‘I believe in Alabama’: Lt. Gov. Ivey speaks at Hoover Chamber lunch

Alabama Lt. Gov. Kay Ivey speaks at the monthly Hoover Area Chamber of Commerce luncheon on May 19. (Reporter Photo/Molly Davidson)

Alabama Lt. Gov. Kay Ivey speaks at the monthly Hoover Area Chamber of Commerce luncheon on May 19. (Reporter Photo/Molly Davidson)

By MOLLY DAVIDSON / Staff Writer

HOOVER—The future looks bright in Alabama, Lt. Gov. Kay Ivey told members of the Hoover Area Chamber of Commerce during a May 19 luncheon at The Hyatt Regency-The Wynfrey Hotel.

Ivey, the event’s featured speaker, addressed the many facets of the state’s budget, from earmarking to problems facing the budget.

Alabama has two budgets, the education fund, which is around $6.3 billion, and the $1.8 billion general fund.

While Ivey said the education trust fund is at its largest since 2008, she noted the general fund “is always strapped.”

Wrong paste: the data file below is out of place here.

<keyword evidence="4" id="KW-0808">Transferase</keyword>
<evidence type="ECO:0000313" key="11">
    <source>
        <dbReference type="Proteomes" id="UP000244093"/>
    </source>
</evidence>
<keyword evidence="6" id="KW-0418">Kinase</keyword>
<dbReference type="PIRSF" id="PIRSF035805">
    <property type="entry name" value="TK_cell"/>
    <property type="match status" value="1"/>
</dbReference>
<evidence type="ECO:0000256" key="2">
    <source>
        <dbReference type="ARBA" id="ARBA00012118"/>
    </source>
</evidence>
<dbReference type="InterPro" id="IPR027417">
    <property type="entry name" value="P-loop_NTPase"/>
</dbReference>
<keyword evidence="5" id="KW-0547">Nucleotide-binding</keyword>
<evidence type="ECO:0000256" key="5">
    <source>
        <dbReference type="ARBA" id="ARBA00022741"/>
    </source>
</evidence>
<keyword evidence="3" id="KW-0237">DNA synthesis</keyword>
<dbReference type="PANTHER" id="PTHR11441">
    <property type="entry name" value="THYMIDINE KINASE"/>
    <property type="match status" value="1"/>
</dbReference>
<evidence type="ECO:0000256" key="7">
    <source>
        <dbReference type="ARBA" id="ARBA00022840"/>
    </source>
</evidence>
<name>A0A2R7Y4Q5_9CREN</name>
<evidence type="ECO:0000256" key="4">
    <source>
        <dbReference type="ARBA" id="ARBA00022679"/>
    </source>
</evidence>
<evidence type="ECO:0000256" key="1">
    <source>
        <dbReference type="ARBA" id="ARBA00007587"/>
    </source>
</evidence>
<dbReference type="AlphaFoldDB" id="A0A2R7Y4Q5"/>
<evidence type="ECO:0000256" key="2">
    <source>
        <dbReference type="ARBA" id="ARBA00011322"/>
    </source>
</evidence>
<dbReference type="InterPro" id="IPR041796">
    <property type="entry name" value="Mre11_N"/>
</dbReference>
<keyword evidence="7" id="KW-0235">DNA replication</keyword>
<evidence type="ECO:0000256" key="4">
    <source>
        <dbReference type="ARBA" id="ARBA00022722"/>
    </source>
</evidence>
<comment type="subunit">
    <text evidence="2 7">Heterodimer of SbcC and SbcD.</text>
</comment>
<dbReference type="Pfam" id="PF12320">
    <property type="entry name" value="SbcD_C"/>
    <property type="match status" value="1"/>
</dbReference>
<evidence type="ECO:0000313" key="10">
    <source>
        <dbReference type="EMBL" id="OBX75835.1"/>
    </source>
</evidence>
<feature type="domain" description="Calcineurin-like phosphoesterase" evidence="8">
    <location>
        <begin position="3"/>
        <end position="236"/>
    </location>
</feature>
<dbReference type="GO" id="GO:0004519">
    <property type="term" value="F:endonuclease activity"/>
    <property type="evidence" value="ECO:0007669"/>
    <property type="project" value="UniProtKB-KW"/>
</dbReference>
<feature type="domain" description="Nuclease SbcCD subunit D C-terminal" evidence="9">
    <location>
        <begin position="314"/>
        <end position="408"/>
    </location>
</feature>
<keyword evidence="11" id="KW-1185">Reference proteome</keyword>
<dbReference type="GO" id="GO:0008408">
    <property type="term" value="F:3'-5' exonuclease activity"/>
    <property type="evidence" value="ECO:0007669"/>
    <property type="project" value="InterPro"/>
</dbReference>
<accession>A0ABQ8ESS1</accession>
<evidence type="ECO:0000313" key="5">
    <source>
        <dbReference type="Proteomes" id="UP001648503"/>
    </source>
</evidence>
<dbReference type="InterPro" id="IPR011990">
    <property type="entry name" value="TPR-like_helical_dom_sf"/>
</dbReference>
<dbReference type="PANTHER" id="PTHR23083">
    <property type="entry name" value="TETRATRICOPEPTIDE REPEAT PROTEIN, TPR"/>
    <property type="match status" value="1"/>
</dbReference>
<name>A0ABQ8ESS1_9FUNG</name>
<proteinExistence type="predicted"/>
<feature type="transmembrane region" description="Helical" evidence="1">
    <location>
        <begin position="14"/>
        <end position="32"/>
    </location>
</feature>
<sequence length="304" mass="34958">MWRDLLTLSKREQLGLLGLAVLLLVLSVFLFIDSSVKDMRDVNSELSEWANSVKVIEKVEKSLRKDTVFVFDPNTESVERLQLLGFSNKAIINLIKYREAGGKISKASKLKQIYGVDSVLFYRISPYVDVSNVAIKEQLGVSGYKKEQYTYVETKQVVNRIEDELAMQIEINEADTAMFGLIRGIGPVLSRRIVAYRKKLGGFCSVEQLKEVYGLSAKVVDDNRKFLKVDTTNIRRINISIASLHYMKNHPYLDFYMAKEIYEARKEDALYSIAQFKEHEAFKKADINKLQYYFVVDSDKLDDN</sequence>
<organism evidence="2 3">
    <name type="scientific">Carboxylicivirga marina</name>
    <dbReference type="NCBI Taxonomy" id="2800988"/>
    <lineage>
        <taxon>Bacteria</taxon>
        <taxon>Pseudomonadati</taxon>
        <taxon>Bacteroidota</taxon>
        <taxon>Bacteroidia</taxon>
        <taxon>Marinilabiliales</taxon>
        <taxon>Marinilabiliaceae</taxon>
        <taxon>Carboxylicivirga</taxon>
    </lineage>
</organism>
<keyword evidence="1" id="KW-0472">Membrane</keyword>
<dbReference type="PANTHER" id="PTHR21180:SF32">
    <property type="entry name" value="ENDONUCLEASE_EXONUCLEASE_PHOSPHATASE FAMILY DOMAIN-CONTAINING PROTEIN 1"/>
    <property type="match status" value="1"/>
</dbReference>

“In the general fund, year after year, we do the best we can,” Ivey said.

The two biggest expenditures in the general fund, Medicaid and corrections, have continued growing. Medicaid expenditures have doubled since 2011, expanding from $345 million to $700 million, and the state’s prison system is facing “severe overcrowding” and aging facilities, Ivey said.

“It’s a serious need and situation, and it needs to be addressed,” Ivey said.

At a total of $2.2 billion, employee health insurance and retirement benefits are another large expenditure, and the “single largest cost…for funding state government,” Ivey said.

“We always take a reactionary approach to finding solutions,” Ivey said. “We need to have a proactive (approach).”

Ivey called for budget reform, noting many of the large expenditures facing the budget and state government have been the same for the past year.

In order to address budgeting and expenditure problems, lawmakers need to “start planning a year out,” Ivey said.

With planning and reform, Ivey expressed hope that the financial challenges facing the state can be solved.

“I truly believe the finest days in Alabama are ahead of us. The clouds will break and the sun will shine,” Ivey said. “I’m proud of Alabama, and I believe in Alabama.”